By 2030, an estimated 574 million people—nearly 7 percent of the world’s population—are projected to live in extreme poverty. The increasing impacts of climate change, food insecurity, and conflict entrench poverty for the most vulnerable. As a result, many governments are seeking evidence-based strategies to tackle this landscape of competing priorities. Economic inclusion through its multifaceted approach offers a flexible solution that can facilitate access to sustainable livelihoods, promote women’s economic empowerment, and boost the resilience of households and communities to cope with shocks and climate change. However, despite their surge in recent years, the scaling up of these programs frequently faces fiscal and capacity constraints, necessitating ongoing technical and financial assistance.
Recently, there has been a global push to improve economic inclusion for the poorest, with the goal of achieving the SDGs, specifically ending poverty by 2030. PEI aims to support this objective by promoting the adoption and scale up of government-led economic inclusion programs through three areas of focus: country engagement, evidence and learning, and partnerships. PEI has provided $4.2 million in grants to 19 Bank country teams, influencing $1.7 billion in World Bank financing. Additionally, PEI leverages its extensive network of partners to offer on-demand technical support, transform country-specific lessons into public goods, and promote the generation of evidence on the impacts of government-led programs. In the context of unfolding crises, PEI will continue to support country clients in building resilience through economic inclusion programs and strategies.
PEI has supported numerous country teams in assisting governments to design or implement their economic inclusion programs and strategies. The following are some notable examples:
- In Zambia, the Girls’ Education and Women’s Empowerment and Livelihoods (GEWEL) project has provided livelihood opportunities to about 96,000 poor and vulnerable women. In an effort to improve women’s access to better livelihood opportunities, the Government and Bank teams, in collaboration with PEI, are working to complement these economic inclusion activities by securing access to markets by connecting GEWEL participants to the Zambia Agribusiness and Trade Project.
- In Panama, the WB social protection team and PEI supported the Government in creating the Cohesión Social program through knowledge exchanges, initial diagnoses, and data collection support, which helped the program scale up to reach around 3,000 program participants within the Indigenous territories. The program, implemented in partnership with the United Nation’s Food and Agriculture Organization (FAO) from mid-2019 through 2021, resulted in an increase in the productivity of participants. Participants adopted a higher number of good agricultural practices, planted larger areas, stocked more domestic animals, and had a more positive attitude towards risk. Commercialization also increased, and larger values of sales were reported.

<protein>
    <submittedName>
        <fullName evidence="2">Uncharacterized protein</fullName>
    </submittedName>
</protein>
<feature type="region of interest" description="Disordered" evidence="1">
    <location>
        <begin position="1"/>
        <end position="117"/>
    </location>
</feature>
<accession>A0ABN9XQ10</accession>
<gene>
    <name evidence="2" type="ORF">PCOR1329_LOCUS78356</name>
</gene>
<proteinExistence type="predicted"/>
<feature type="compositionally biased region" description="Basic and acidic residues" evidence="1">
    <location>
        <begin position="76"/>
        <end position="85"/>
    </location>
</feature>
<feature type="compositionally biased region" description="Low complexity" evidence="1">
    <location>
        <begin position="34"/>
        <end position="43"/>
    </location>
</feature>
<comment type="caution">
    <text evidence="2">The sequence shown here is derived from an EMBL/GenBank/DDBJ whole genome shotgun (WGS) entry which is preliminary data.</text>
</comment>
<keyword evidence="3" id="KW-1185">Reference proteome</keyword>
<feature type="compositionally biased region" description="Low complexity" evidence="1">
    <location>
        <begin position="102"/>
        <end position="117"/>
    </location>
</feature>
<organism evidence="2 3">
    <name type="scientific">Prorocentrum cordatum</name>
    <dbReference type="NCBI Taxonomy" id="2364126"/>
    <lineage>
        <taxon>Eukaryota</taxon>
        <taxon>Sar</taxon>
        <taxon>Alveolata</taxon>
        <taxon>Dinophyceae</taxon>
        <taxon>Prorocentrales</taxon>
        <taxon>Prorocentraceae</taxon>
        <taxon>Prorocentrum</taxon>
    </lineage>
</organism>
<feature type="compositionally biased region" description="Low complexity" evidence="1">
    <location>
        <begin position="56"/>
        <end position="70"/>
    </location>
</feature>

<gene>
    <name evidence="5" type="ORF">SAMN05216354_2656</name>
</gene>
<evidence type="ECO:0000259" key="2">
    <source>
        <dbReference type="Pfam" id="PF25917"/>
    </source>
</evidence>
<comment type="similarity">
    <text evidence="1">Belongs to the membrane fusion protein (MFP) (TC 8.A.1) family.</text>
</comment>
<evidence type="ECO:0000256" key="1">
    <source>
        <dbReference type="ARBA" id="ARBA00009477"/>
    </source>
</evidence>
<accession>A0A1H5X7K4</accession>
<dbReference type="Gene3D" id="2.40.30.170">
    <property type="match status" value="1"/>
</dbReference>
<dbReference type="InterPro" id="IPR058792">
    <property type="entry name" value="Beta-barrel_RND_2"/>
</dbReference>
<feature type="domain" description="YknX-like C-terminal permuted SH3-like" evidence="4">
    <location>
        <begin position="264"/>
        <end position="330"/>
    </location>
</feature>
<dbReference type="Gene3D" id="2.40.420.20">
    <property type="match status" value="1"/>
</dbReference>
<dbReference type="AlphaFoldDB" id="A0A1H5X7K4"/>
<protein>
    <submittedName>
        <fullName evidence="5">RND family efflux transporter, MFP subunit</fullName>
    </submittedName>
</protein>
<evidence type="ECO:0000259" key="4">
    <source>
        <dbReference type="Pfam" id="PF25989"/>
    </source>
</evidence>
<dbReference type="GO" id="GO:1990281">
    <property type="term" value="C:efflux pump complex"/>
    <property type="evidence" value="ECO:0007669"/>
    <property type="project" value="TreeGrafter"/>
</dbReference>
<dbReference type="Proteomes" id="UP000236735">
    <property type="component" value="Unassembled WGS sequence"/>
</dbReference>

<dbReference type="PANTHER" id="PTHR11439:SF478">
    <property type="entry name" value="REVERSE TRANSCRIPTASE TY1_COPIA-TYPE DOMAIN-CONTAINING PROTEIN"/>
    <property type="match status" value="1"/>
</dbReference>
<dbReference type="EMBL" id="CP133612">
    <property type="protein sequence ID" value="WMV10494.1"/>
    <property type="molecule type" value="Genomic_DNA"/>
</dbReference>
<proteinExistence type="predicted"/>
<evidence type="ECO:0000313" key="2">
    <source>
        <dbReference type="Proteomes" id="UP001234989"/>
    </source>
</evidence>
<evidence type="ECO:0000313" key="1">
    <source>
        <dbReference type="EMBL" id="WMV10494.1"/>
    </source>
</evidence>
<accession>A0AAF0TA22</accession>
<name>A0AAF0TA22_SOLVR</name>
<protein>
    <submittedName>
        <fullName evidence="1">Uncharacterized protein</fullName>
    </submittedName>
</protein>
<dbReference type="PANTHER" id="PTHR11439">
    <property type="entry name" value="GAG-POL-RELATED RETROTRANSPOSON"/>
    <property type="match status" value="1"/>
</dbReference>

- In Egypt, the Government has shown increasing interest in unlocking the productive potential of the poor. In response, the World Bank country team and PEI have supported the Ministry of Social Solidarity to launch an economic inclusion pilot FORSA (“Opportunity” in Arabic) which has already supported more than 35,000 direct beneficiaries out of a target of 50,000 beneficiaries, to transition into sustainable employment through a series of activities, including behavioral training, wage and self-employment facilitation, skills development, and coaching.
- In Bangladesh, the WB supported the Government in using economic inclusion programs as a part of its COVID-19 recovery efforts through the Recovery and Advancement of Informal Sector Employment (RAISE) project. In 2021, the PEI team worked with the country team providing technical inputs to support the design of a community network to deliver the economic inclusion activities (supporting 175,000 beneficiaries), including psychosocial support, with a special focus on women and on the exposure to climate hazards.
World Bank Contribution
PEI has provided $4.2 million in grant support to help design or implement a strategic portfolio of 20 national economic inclusion programs implemented in 19 countries, influencing a total of $1.7 billion in Word Bank financing. PEI estimates that the entire portfolio of World Bank economic inclusion programs consists of 276 programs financed by about $19.3 billion (as of Jan 2023).
Funding partners of the PEI Multi-Donor Trust Fund (MDTF) are Co-Impact, BRAC, Irish Aid, and the German Development Cooperation (Deutsche Gesellschaft für Internationale Zusammenarbeit (GIZ) GmbH), commissioned by and on behalf and for the account of the German Federal Ministry for Economic Cooperation and Development (BMZ).
PEI’s Technical partners include: The BOMA Project, CARE, Concern Worldwide, FAO, Fundación Capital, Ideas42, Innovations for Poverty Action (IPA), Results, Trickle Up, UNHCR, Village Enterprise, and World Vision.
PEI is committed to continuing its support for the adoption and scale-up of government-led economic inclusion programs to address the pressing needs of reducing extreme poverty, enhancing women’s economic empowerment, and building resilience to shocks and climate change. Moving forward, PEI will intensify its efforts to understand and disseminate information on how governments build sustainable solutions for individuals living in extreme poverty. This includes learning how programs are tailored to align with local contexts and understanding the strategies governments can employ to expand these programs to meet the growing challenge of increasing numbers of people living in extreme poverty.